There are a lot of tough jobs taken on by various Carolina Panthers.
Matt Kalil has to protect Cam Newton’s blind side against each team’s best pass rusher. Newton himself has to make the right snap decision and then throw the ball into a space the size of a basketball hoop. Graham Gano must make practically every field goal, every season.
But arguably the toughest job description comes when you are the Panthers’ No. 1 cornerback, a spot manned by third-year cornerback James Bradberry.
Because he plays in the NFC South, Bradberry has to go from Atlanta’s Julio Jones to Tampa Bay’s Mike Evans to New Orleans’ Michael Thomas and Ted Ginn Jr. every season — twice.
“You’re going to get targeted a lot, especially when you’re guarding the No. 1 receiver,” Bradberry said.
And Bradberry does get targeted, by some of the best quarterbacks in the game. Facing the Saints’ Drew Brees and the Falcons’ Matt Ryan twice a year is no easy task. And Bradberry has not made enough interceptions in his first two seasons (a modest two per year) to make quarterbacks worry too much about him burning them for a pick six if they keep throwing his way.
But Bradberry is still the best the Panthers have at cornerback — the No. 2 starting spot is a battle between Kevon Seymour and rookie Donte Jackson. And Bradberry’s determined to try to improve in Year 3.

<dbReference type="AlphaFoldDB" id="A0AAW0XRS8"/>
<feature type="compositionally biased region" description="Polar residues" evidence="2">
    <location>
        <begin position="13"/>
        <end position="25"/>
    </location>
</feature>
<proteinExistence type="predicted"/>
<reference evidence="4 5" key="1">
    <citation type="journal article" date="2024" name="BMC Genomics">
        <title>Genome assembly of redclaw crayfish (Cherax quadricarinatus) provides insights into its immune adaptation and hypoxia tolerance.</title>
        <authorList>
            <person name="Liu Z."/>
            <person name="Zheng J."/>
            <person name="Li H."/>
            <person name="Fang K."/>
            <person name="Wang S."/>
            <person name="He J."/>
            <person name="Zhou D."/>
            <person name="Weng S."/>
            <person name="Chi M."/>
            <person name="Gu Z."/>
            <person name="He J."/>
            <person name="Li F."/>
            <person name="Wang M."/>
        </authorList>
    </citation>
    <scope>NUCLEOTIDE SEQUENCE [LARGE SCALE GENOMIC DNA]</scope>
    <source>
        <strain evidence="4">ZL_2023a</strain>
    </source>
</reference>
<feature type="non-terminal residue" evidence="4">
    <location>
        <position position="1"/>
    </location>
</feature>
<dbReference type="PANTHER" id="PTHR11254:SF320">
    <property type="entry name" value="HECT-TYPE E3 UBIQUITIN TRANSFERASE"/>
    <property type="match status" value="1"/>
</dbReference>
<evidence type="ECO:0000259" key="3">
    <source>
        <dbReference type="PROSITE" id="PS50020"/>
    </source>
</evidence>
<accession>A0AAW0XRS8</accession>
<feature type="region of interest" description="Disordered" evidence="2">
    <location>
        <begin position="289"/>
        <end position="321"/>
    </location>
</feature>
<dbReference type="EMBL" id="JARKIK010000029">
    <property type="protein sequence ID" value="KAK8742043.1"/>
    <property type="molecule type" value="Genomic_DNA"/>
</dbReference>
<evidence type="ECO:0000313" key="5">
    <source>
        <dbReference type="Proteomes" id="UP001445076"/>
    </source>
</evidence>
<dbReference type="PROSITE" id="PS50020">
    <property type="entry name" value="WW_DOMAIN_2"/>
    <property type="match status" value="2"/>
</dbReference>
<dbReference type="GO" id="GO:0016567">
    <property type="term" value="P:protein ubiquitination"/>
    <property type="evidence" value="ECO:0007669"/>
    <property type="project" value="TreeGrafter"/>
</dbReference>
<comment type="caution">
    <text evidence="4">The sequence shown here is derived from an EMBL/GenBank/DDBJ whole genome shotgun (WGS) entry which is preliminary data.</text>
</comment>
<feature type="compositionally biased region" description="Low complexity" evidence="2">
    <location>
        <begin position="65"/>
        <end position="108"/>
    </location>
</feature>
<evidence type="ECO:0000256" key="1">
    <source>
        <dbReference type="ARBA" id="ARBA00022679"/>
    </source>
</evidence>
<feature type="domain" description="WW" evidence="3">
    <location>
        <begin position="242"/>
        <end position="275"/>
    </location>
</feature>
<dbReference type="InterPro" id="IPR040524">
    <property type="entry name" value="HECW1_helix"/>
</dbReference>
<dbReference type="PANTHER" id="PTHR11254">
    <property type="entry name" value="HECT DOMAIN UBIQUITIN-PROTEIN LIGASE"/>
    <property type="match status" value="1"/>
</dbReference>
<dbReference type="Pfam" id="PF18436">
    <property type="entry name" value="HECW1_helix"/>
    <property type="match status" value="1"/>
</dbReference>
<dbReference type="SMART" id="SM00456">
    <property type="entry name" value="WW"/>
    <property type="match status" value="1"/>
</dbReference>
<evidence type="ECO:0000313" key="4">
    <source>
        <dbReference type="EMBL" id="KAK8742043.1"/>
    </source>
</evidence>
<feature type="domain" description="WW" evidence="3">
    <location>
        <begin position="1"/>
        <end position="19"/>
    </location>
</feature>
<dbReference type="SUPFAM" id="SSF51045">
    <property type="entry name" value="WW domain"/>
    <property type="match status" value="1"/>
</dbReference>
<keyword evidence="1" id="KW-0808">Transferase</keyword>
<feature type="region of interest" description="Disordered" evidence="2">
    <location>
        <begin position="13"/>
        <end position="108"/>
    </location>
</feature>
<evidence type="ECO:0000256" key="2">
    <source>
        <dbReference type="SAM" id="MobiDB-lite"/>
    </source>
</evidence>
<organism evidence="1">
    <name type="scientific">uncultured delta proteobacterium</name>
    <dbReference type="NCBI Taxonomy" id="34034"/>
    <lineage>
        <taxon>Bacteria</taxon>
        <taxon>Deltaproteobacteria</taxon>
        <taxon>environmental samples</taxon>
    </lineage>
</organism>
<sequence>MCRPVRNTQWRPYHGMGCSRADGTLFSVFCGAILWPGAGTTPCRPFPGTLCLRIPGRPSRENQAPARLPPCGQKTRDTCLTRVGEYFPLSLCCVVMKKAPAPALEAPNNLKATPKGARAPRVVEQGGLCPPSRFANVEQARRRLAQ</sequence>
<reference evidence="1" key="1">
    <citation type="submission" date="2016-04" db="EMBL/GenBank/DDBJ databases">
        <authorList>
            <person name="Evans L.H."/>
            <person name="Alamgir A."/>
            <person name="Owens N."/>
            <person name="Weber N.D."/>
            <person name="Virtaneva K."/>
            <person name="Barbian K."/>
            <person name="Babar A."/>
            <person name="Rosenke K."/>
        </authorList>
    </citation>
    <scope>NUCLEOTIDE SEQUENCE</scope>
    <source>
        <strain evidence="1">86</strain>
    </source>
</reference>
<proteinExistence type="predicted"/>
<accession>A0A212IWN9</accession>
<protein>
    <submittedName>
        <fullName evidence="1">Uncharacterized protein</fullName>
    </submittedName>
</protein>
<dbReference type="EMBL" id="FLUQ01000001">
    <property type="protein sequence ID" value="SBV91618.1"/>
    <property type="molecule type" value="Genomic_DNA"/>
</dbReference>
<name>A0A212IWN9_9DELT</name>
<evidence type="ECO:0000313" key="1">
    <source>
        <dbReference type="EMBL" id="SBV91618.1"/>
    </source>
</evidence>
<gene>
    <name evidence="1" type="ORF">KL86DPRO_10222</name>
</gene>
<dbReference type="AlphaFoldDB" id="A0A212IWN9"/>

Of course, that’s what everyone hoped last season — that Bradberry would take great strides from Year 1 to Year 2. It didn’t really happen.
“At times, you could see the progress,” Bradberry said. “But at times, you know, it was kind of a letdown. Being more consistent is my goal this year.”
The Panthers’ secondary problems certainly aren’t just Bradberry’s fault. In recent years, the team has made a concerted effort to spend heavily on a strong front seven on defense while not paying a lot of money on the back end (see Norman, Josh). So after the inevitable injury or two hits the team, Carolina is often left cobbling together a mixture of rookies and aging vets and hoping for the best. Often, the best isn’t what they get.
This is part of the reason that Pro Football Focus ranked the Panthers’ secondary 29th in the NFL just before training camps opened. Bradberry saw that number and didn’t like it.
“It’s pretty disrespectful,” Bradberry said. “That’s one of our goals this year, to be ranked higher. Get some respect around the league.”
Bradberry spent his summer enjoying himself and working out, sometimes in creative ways.
“I did yoga,” Bradberry said. “I cooked quite a bit. I started to swim a little bit.”
How far did he swim? “I tried to do a mile,” he said with a smile, “but I ended up only doing a quarter-mile. I didn’t realize how hard it was.”
As the Panthers prepare for their first exhibition game — Thursday at Buffalo — Bradberry will be thrown into the deep part of the pool once again. Although Carolina’s starters won’t play much, Bradberry likely will guard Bills wide receiver (and former teammate) Kelvin Benjamin on at least a few plays.
The Panthers are hopeful that this will be the year that Bradberry comes into his own while performing his difficult job.
“He’s got the right type of skill set,” Panthers coach Ron Rivera said. “He’s got good length and good size (at 6-1 and 212 pounds). He’s a physical corner who runs well. … And he’s going into his third year. Usually, this is when you see guys start to ascend.”